In 2009, the Royal Society of Chemistry signed a cooperation agreement with the State Administration for Foreign Experts Affairs (SAFEA), a division of the Chinese Government. As part of a wider governmental initiative to enhance the global impact of Chinese science and China’s higher education institutions, the RSC and SAFEA provide funding for a Visiting Researchers Programme. This encourages academics from the UK to visit Chinese universities to share best practice, advise Chinese researchers on presenting their research to an international audience and to stimulate collaboration between UK and Chinese institutions.
This blog provides a space for participants to share their experiences and for the RSC to highlight the opportunities that stem from the SAFEA programme.

*The map is reproduced from the United Nations Statistics Division

Molecular Magnetism and Kampai: Diary of Malcolm Halcrow in Xiamen, Guangzhou and Shanghai

Malcolm Halcrow, currently Professor at the University of Leeds, was one of the recipients of the 2015 SAFEA-RSC visiting researchers travel grants. He spent 12 days in China travelling to 3 cities. Below is a summary of his trip diary.
May 10-18: Xiamen University (hosted by Professor Jun Tao)
May 18-20: Sun-Yat Sen University (hosted by Professor Ming-Liang Tong)
May 20-22: Jiaxing University (hosted Professor Xiaoming Liu)


Xiamen University (7 days)
I flew into Hong Kong early on Sunday morning, then arrived in Xiamen at around 11:30 am. I was met by two students, Mr Zhang and Ms Wang, who were very friendly and helpful. They took me to my hotel by taxi, then to lunch at a nearby mall where we had a Sichuan-style fish stew. They left me back at the hotel for a couple of hours, then met me for dinner with Prof Jun Tao and four of his group. The dinner was again a lot of fish and seafood, which seems to be a regional speciality. We then all retired to another room for tea, made and served by Professor Tao.

He gave me quite a detailed schedule for my week in Xiamen, which is fine. They looked after me well but also working me hard – I gave six lectures of one type or another while I was here.

During the next 7 days in Xiamen, I was taken on a tour of the campus which has a good number of older buildings, including a group of five buildings dating from the formation of the University 110 years ago. Some of these are still used as classrooms. There’s also a large lake at the centre of the campus, and a beach! These picturesque qualities may explain why the campus was full of tourists when I arrived.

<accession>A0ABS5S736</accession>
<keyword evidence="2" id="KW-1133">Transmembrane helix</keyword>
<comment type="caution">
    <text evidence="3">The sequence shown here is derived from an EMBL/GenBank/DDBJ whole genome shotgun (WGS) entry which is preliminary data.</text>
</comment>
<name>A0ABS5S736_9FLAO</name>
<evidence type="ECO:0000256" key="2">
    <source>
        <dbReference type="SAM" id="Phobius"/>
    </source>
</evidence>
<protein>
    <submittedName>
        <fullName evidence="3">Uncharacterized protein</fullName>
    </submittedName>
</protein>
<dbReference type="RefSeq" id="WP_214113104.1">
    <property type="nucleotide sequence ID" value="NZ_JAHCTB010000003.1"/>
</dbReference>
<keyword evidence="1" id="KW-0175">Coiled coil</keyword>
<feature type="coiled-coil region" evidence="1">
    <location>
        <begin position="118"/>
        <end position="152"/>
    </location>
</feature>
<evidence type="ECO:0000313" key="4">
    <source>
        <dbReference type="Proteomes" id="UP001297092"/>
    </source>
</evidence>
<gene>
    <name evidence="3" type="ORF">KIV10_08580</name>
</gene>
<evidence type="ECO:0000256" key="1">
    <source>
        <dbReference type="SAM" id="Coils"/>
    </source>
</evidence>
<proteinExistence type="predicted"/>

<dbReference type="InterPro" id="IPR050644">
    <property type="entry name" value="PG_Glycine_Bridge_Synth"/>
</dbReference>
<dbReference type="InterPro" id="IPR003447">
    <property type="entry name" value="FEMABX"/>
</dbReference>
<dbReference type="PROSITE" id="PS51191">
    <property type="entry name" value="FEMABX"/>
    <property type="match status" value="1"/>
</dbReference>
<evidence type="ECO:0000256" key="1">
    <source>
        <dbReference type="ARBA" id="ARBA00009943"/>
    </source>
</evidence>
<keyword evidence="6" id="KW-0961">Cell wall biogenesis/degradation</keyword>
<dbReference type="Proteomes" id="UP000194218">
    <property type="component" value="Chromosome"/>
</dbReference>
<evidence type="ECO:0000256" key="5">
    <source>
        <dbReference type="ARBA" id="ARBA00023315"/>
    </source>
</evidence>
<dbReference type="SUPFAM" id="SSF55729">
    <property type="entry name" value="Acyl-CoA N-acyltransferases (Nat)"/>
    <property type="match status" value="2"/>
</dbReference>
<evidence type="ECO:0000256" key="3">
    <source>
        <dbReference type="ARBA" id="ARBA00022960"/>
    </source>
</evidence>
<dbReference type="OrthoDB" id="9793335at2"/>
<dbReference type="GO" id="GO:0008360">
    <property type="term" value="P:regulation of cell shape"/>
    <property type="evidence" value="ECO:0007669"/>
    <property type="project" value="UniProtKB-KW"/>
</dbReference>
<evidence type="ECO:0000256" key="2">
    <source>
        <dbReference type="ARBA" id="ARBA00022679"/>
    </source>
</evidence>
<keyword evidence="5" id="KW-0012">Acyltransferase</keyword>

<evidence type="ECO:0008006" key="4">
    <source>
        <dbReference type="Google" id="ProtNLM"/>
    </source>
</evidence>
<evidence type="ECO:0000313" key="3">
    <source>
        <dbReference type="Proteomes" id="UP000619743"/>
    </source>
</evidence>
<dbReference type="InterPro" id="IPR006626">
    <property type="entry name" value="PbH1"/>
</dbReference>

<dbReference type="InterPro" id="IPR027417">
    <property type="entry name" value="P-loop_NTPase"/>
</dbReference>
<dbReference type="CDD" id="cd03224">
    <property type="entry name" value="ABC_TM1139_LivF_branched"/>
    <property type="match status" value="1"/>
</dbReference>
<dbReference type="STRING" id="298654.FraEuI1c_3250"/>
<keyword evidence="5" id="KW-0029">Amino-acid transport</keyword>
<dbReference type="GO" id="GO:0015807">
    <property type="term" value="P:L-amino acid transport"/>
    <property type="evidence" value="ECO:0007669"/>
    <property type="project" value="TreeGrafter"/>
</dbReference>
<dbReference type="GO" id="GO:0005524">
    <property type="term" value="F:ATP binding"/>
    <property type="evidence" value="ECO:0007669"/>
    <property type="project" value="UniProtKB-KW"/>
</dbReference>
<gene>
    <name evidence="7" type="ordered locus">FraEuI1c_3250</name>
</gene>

I spent most of the days discussing research with Professor Tao’s students, and giving tutorial lectures on molecular magnetism to his group. My research presentation to the faculty went well. The room was quite full, and I got a lot of questions afterwards from faculty and students.

I also met the Dean of the Chemistry College, Professor Jiang, and shared a good discussion about different approaches towards research and teaching in our countries. He was particularly concerned about the mathematical ability of Chinese students, which I found surprising. However, from conversations with the PhD and Masters students I can see what he means. Some of them were unwilling to engage with the equations needed to properly interpret the measurements they had done, which are cumbersome but not especially difficult. Professor Jiang has visited the UK recently, and has good contacts with Manchester and Southampton chemistry departments.

From Left to Right: Professor Yun-BaoJiang  (Dean of College, Xiamen University); me; and Professor Jun Tao

The first few days of sightseeing included a visit to a large temple (where all the monks in Fujian were sent during the Cultural Revolution period), a moderately strenuous climb up a mountain at the back of the temple with good views over the city and a street-food market with a traditional play being performed outside another temple to the sea.